Not only are they jobless, but Paul Conway, president of Generation Opportunity, said that 77 percent of today’s youth will also delay a major life decision — such as buying a house, saving for retirement or getting married — because of their debts.
The lack of jobs after graduation, Conway says, is the reason for this delay.
“Graduates are not the first to be hired when the job markets begin to improve,” notes Rick Raymond of the College Parents of America. “We’re seeing a shocking number of people with undergraduates degrees who can’t get work.”
Three million young men and women are expected to graduate from college this year, according to a poll by researcher Twentysomething Inc. Time magazine says these graduates will face a double-digit unemployment rate for their generation.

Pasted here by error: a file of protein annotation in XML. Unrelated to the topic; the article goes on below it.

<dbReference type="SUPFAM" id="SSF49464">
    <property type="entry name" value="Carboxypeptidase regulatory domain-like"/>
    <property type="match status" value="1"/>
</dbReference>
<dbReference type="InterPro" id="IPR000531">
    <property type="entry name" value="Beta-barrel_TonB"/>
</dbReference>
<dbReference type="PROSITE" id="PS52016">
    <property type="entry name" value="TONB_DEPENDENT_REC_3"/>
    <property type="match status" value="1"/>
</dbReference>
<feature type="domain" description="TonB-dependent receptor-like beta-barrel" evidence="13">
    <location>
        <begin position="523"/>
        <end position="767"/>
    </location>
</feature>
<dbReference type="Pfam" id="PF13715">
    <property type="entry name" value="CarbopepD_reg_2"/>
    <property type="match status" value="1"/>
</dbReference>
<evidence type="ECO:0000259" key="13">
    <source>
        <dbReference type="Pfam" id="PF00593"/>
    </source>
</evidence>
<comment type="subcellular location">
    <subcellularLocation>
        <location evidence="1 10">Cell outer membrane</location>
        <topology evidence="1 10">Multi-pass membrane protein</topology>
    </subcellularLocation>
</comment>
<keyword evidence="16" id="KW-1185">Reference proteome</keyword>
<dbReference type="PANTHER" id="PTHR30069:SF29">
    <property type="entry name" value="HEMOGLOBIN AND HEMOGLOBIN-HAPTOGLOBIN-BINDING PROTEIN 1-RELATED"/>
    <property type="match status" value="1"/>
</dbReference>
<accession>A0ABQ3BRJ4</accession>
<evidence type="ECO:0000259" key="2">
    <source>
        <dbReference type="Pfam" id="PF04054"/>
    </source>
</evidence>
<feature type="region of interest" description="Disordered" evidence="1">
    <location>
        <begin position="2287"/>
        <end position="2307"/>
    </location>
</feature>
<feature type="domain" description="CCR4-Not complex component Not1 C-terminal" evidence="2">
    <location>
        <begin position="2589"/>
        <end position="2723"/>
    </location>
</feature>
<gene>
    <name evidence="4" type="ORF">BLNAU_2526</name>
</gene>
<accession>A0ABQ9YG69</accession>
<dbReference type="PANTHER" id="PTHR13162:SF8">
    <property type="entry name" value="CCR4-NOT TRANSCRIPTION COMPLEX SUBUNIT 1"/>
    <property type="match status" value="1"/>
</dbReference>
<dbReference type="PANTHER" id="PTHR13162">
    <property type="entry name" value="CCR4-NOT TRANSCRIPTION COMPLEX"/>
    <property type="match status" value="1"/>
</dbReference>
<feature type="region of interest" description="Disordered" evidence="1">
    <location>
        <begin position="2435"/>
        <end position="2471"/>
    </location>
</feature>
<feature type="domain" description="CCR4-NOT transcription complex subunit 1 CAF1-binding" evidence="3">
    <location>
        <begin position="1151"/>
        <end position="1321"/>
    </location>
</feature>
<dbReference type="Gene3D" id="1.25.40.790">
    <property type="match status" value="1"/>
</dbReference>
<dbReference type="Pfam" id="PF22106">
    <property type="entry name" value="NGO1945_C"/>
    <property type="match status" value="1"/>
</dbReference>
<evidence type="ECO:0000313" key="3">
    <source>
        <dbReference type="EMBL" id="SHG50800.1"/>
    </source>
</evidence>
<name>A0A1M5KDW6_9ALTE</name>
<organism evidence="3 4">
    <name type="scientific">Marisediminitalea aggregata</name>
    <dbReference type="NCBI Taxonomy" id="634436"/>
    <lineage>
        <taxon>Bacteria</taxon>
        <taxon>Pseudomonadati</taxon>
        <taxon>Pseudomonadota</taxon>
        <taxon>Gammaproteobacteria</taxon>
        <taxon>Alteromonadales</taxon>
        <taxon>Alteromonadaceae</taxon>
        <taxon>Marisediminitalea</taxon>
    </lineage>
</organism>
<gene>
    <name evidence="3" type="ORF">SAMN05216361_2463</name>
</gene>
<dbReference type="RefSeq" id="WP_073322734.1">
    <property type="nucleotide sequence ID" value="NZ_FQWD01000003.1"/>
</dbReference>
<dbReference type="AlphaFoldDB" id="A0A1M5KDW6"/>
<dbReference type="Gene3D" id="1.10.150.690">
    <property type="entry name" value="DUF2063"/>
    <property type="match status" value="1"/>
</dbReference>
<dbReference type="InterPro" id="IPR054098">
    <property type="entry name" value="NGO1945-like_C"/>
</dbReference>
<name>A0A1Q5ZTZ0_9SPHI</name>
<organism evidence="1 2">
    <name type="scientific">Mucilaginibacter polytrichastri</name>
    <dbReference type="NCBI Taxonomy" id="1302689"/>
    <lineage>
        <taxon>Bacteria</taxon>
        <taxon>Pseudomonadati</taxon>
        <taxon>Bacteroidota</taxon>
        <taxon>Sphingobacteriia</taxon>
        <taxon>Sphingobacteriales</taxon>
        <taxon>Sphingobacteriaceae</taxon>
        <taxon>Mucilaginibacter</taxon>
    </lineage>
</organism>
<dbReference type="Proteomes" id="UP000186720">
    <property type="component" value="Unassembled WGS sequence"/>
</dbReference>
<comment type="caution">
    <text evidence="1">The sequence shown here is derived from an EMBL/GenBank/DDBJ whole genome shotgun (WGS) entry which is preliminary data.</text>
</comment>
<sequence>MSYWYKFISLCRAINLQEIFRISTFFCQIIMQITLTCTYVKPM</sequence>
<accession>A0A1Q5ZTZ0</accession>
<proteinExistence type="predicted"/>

Such statistics confront both you and your children. Perhaps it is time to remove the boxes you began storing in their rooms upstairs and continue to be a supporting shoulder for them when they move out of their independent college apartment where dreams and aspirations once ran rampant and move back home under the roof where rules and chores will once again be assigned.
My grandfather always says the one thing no one can take away from you is your education. Whether there is a job out there for your child immediately or not, their time in college was not worthless and there will be something to come of it in the future. Allow them to grab the reins, hold on tight and continue to dream, because the mind is a terrible thing to waste.
U.S.-Afghan Women’s Council Lunch With Hillary Clinton and Laura Bush
Honorees, distinguished guests, journalists and friends crowded inside the Benjamin Franklin room at the State Department on March 21 to congratulate the members of the U.S.-Afghan Women’s Council on the 10th anniversary of supporting the women of Afghanistan.
Founded in 2002 by President George W. Bush and Afghanistan President Hamid Karzai, the council connects both U.S. and Afghan governments with the private sector, academia and non-governmental organizations to identify needs and to develop and implement initiatives to support Afghan women and girls. The council is based at Georgetown University.